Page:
12-26-2019 Letters and Commentary

There needs to be change & it starts locally

Dear Karl,

As the 2019 year is coming to an end, I like many Americans, am thinking about New Year’s Resolutions and looking back sadly at the past year’s national political upheaval. No matter ones political leanings, one must think that there needs to be change. In my humble opinion change starts on the local level.

It is unfortunate that many only feel their vote counts during the federal elections, and so don’t take much interest in local politics. Many people feel excluded from the system. Often they don’t feel they get a fair chance to become part of the “system” in order to participate and contribute. Often the “system” seems predisposed to allow only certain people in. An example happened a while back when Coloma Township choose my successor as Trustee. A small committee made a recommendation to the board from the several applicants who were never given a chance to present themselves to the whole Board for consideration. In all my 30 years of political experience in Coloma Township, I never saw such a closed method employed. It was disrespectful to all the applicants.

The coming year is an election year for most local political offices. In every township every office is “up for grabs”. In most all cases, the November general election is really decided at the partisan primary election in August. Our area is heavy to Republican so the primary election narrows the candidate field down to one per office who will then usually be unchallenged in the November election on that party’s ballot.

I wish more “newbies” would become part of the political process on a local level. I started when I was 37, and have tried to be involved for the past 30 years, because I believed I had something to offer and contribute. I suspect many people think I am one of the old coots that has had too much input and control over the years. In many ways I agree. Most boards that I know of have a majority of people well over 50 or 60 years old. Old often means experience. It can also mean lack of new ideas and long on old ways of thought. Old often means having been in office too long. Long office holders start to think that they have “power” and “control” in their “kingdom”. In my opinion, there should be regular electoral turnover on local boards to maintain good government. If not, maybe there should be term limits to keep old people from mummifying in political position!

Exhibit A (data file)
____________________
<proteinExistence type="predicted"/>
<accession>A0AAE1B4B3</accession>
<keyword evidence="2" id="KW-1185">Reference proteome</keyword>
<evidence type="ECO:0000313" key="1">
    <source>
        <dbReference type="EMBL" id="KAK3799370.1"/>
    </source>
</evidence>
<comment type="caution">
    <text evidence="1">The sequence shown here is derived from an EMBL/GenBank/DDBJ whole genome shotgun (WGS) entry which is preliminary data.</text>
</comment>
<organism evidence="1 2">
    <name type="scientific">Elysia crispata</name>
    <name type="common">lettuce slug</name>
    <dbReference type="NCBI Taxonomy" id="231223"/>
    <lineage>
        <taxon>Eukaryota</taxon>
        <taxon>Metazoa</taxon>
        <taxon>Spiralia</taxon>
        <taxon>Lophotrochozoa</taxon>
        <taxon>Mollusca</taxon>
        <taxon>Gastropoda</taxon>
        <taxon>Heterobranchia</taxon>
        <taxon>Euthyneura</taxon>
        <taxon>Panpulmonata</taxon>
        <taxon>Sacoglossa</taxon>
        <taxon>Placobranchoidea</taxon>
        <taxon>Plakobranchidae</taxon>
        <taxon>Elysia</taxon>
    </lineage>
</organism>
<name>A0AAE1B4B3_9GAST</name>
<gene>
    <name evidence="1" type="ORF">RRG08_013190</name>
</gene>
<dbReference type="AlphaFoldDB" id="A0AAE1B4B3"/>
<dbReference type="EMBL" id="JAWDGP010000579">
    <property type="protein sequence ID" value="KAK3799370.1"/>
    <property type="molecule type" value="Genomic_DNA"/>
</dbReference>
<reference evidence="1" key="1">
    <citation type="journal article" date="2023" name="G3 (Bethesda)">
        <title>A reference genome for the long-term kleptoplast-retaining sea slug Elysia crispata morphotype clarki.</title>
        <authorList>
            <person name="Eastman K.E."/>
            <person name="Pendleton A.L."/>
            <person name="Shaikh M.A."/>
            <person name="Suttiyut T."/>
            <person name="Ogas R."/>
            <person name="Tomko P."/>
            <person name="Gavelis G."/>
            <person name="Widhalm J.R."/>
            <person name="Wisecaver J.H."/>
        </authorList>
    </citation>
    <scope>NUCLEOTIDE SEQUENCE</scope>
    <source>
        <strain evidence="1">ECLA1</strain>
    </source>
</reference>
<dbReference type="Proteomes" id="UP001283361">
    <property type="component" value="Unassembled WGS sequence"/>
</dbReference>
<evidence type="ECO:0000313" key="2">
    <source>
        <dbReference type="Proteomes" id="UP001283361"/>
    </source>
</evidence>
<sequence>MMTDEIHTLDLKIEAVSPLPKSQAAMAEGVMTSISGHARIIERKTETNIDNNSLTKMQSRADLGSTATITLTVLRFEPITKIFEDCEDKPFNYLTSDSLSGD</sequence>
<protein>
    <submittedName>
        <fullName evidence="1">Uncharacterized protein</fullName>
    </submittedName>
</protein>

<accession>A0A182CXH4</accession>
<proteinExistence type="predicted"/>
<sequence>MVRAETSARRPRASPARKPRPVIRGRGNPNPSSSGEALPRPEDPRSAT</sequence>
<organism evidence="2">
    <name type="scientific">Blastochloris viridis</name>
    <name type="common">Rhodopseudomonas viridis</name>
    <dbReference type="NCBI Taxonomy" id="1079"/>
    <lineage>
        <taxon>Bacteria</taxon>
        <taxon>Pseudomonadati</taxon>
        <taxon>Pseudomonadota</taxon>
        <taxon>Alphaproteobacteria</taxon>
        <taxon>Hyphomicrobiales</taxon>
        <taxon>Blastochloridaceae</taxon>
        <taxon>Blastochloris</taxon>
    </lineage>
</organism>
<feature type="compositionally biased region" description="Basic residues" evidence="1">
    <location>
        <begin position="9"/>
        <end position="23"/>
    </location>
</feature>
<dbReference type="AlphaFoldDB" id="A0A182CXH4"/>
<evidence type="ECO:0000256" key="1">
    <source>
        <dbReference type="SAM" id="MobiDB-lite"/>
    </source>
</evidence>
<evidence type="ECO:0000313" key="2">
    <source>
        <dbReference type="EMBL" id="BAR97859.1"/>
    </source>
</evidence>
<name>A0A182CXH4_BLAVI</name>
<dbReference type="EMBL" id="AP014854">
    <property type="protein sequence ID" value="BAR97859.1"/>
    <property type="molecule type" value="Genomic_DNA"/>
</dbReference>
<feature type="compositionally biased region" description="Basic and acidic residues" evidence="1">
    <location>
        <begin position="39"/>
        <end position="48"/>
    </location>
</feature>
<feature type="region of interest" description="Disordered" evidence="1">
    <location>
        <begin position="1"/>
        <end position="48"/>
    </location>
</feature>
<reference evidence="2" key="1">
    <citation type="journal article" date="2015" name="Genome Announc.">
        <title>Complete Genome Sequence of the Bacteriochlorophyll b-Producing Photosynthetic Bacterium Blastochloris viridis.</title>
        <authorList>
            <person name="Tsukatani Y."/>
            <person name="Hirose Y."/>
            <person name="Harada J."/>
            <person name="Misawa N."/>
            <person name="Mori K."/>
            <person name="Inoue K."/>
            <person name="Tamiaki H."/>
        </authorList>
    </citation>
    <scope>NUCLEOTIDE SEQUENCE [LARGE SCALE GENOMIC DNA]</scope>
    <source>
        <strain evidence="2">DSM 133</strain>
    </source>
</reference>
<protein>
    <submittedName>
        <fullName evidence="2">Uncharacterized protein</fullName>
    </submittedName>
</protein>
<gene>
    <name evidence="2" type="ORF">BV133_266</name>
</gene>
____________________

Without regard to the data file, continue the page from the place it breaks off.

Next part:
NO political office holder should consider that they have “power”. What they have is statutory RESPONSIBILITY. The responsibility is to perform the duties of their office according to the law and to fulfill their oath of office to the people of their community. When someone starts to think that they have power, then they have been in office too long. No potential candidate should thus think that once elected they have power– they really only have responsibility!

Important dates are coming up. Early May is the filing deadline for petitions for township offices for the August Primary. Remember, the primary is really where the November election is decided on most local levels. So, in the next few weeks I would hope that people start seriously thinking about running for local offices. Look inward and realize that you do have something to offer. I encourage younger people in their 30s and 40s to get involved now! Many offices do not have onerous time responsibilities and duties. Your investment of time won’t be that great, but the return on investment in helping to keep good local government is immense. Don’t just think about it, act on it. New blood is needed.

On a personal basis, many might have wondered why I “retired” so unexpectedly from “politics”. The reasons are greater than the Editor would likely let me have space for, but let me say that the turning point was when I got disgusted when I felt integrity seemed to have lost out to politics. I was so angry seeing a young lady’s dreams become political and bureaucratic fodder that I had to leave. I was so angry my wife thought I might have a stroke the day I resigned. Some may think I should have stayed on and fought, and in hindsight I think they are right.

Many have asked whether or not I will run for office again. Honestly, I’m still on the fence and will need a lot of encouragement. This old timer would be happy to see younger people with more energy, fresher ideas, and fire in the belly come along and take over. All I really have to offer are institutional experience, my promise of integrity, and my promise that I would work apolitically and in strict accord with the laws for the benefit of the township. At my age, I’m afraid my filter has become dislodged. Many people might not appreciate my candor, directness, and commitment to transparency in government if I do run. But, I’d sure be glad to help some newbies work to be elected regardless of my future.


Matt Moser

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